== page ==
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Turks and Caicos Islands History, Language and Culture
History of Turks and Caicos Islands
None of the Lucayan Indians, who occupied the islands when Columbus first discovered them in 1492, survived the 16th century, with most taken as slaves by the Spaniards. Legend has it that the islands were named after the indigenous, red-topped Turk’s-cap cactus, shaped like a Turkish fez, and the Lucayan phrase ‘caya hico’, meaning ‘string of islands’.
During the mid-17th century, the Turks and Caicos Islands became a major centre for the salt industry. In fact, the archipelago provided the American mainland with salt well into the 19th century, with African slaves – many brought to the islands by Loyalists fleeing the War for Independence in the United States – being used as labour. During the 18th century, control of the islands changed hands several times among the French, Spanish and British, who eventually asserted dominance. Emancipation came in 1834 after a series of slave escapes to nearby Haiti.
Following a period of near warfare between Bermuda and the Bahamas over control of the islands, the British Crown decisively shifted control to its Jamaica colony, which had aided the islands after the great hurricane of 1874. In 1962, having been a Jamaican dependency for some 75 years, the Turks & Caicos Islands became a separate British colony.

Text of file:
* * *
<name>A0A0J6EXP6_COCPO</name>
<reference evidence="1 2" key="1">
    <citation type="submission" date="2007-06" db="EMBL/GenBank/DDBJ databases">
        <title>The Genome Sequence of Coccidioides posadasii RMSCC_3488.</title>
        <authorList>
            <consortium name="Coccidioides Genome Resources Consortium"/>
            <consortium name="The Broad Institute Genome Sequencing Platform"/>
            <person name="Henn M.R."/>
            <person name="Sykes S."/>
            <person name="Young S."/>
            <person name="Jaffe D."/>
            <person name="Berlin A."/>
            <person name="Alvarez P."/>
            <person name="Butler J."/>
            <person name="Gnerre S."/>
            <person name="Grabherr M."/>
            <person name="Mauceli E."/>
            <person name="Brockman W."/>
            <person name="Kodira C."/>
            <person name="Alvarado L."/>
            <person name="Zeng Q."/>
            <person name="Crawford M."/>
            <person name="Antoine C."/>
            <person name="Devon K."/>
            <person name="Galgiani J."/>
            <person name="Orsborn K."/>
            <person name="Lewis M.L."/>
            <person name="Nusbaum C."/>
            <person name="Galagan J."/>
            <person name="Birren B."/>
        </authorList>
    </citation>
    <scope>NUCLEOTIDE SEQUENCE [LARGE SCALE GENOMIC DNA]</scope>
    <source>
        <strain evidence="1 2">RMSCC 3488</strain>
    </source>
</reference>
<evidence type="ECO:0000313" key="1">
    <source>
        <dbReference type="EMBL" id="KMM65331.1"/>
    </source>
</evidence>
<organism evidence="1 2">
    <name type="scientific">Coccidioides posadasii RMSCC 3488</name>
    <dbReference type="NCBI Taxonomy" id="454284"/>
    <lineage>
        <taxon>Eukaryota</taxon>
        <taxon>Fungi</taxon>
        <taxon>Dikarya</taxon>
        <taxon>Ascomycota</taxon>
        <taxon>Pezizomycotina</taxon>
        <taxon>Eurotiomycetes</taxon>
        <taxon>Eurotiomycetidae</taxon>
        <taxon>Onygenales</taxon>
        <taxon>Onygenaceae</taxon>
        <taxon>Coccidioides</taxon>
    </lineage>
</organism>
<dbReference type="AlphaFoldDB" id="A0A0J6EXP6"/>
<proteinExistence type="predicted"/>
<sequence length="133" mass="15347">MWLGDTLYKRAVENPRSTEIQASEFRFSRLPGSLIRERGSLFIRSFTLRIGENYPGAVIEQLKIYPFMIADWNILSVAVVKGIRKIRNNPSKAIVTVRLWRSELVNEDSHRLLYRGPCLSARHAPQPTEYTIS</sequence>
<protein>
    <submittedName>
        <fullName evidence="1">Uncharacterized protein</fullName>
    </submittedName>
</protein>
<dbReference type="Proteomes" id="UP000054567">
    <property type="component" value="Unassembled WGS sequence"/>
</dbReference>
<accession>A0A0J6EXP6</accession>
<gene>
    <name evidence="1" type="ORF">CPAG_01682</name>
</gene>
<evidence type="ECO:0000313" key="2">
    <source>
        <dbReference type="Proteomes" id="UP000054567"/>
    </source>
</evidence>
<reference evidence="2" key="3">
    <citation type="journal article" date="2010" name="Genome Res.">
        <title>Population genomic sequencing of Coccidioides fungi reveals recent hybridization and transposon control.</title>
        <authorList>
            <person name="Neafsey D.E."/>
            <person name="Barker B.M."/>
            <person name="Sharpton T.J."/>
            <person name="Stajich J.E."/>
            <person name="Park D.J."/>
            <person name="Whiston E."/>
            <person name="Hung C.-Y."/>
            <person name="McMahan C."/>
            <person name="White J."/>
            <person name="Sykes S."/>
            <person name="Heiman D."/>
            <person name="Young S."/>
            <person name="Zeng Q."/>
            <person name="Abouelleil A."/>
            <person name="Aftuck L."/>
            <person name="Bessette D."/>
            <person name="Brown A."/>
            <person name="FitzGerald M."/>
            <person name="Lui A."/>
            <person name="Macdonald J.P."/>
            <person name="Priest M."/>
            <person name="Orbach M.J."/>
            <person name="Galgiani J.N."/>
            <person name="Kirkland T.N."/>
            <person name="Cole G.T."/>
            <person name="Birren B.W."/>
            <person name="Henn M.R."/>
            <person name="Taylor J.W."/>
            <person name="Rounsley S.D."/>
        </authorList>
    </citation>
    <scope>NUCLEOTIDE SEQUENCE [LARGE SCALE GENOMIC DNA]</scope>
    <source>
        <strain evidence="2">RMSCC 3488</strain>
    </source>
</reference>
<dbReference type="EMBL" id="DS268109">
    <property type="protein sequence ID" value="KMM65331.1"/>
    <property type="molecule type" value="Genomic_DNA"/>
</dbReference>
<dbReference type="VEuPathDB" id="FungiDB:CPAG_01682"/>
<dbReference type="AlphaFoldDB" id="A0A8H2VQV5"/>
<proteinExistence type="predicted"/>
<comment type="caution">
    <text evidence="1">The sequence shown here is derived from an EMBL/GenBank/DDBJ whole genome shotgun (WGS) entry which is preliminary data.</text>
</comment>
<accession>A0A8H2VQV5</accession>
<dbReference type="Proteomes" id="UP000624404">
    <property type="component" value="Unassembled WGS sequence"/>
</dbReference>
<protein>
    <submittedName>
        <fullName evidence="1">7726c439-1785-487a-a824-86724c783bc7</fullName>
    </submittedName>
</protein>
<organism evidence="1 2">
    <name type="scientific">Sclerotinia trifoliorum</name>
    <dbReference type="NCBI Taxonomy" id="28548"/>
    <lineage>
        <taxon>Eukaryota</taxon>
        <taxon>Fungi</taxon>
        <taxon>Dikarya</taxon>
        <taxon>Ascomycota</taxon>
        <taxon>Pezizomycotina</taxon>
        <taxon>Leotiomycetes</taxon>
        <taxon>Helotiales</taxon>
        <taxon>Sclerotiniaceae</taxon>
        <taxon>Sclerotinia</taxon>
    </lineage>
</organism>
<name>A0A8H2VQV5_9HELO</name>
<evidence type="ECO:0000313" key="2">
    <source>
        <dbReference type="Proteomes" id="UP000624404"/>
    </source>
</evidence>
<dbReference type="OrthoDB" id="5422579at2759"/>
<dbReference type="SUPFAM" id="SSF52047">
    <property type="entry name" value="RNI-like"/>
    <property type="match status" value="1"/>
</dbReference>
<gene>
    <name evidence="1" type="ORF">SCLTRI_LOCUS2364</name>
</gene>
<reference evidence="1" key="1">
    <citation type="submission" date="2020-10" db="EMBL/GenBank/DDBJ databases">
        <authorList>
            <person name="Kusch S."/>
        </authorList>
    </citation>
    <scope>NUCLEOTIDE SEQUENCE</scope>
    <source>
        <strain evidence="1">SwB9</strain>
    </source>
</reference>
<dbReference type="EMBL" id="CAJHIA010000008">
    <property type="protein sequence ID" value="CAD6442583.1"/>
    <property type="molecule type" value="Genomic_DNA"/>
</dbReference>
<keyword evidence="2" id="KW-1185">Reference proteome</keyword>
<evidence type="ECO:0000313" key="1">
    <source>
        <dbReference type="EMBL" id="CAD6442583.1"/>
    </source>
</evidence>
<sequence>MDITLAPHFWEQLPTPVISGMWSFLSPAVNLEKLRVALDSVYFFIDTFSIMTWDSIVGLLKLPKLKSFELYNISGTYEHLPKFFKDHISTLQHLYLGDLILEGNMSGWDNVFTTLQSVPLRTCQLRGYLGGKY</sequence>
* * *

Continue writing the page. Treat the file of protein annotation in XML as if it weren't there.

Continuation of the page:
That same year, the splashdown of US astronaut John Glenn off the coast of Grand Turk following his successful Earth orbit helped raise the global profile of the country.
The islands held their first general election in 1976, and the decline in the salt industry following the devastation of Hurricane Donna in 1959 coincided with the first large-scale tourism development in the country, notably the opening of the Club Med resort in the early 1980s on Providenciales, which at the time had a population of less than 100 people.
Political instability, including the conviction of a former chief minister on drug charges in the US, the adoption (and later, rewrite) of a new constitution, and corruption charges into the 2000s have not slowed the rapid expansion of tourism infrastructure (particularly in Providenciales) or the emergence of Turks & Caicos as a centre of offshore banking. The nation remains a British Overseas Territory.
Did you know?
• A great number of Canadian tourists visit the Turks and Caicos Islands and periodically the question of a union between Canada and the islands is raised by politicians.
• Hollywood stars Ben Affleck and Jennifer Garner married on Parrot Cay in 2005.
• Club Med has a risqué adults-only resort on the Caicos island of Providenciales.
Turks and Caicos Islands Culture
Religion in Turks and Caicos Islands
Christian, represented by several denominations, including Roman Catholic, Anglican, Methodist, Baptist, Seventh-Day Adventist and Pentecostal.
Social Conventions in Turks and Caicos Islands
Shaking hands is the normal form of greeting. Hospitality is important and, when visiting someone's home, normal social courtesies should be observed - if possible, a return invitation should be made. A souvenir from home is well received. Informal dress is accepted for most events, but beachwear should be confined to the beach.
Language in Turks and Caicos Islands
The official language is English. Some Creole is spoken.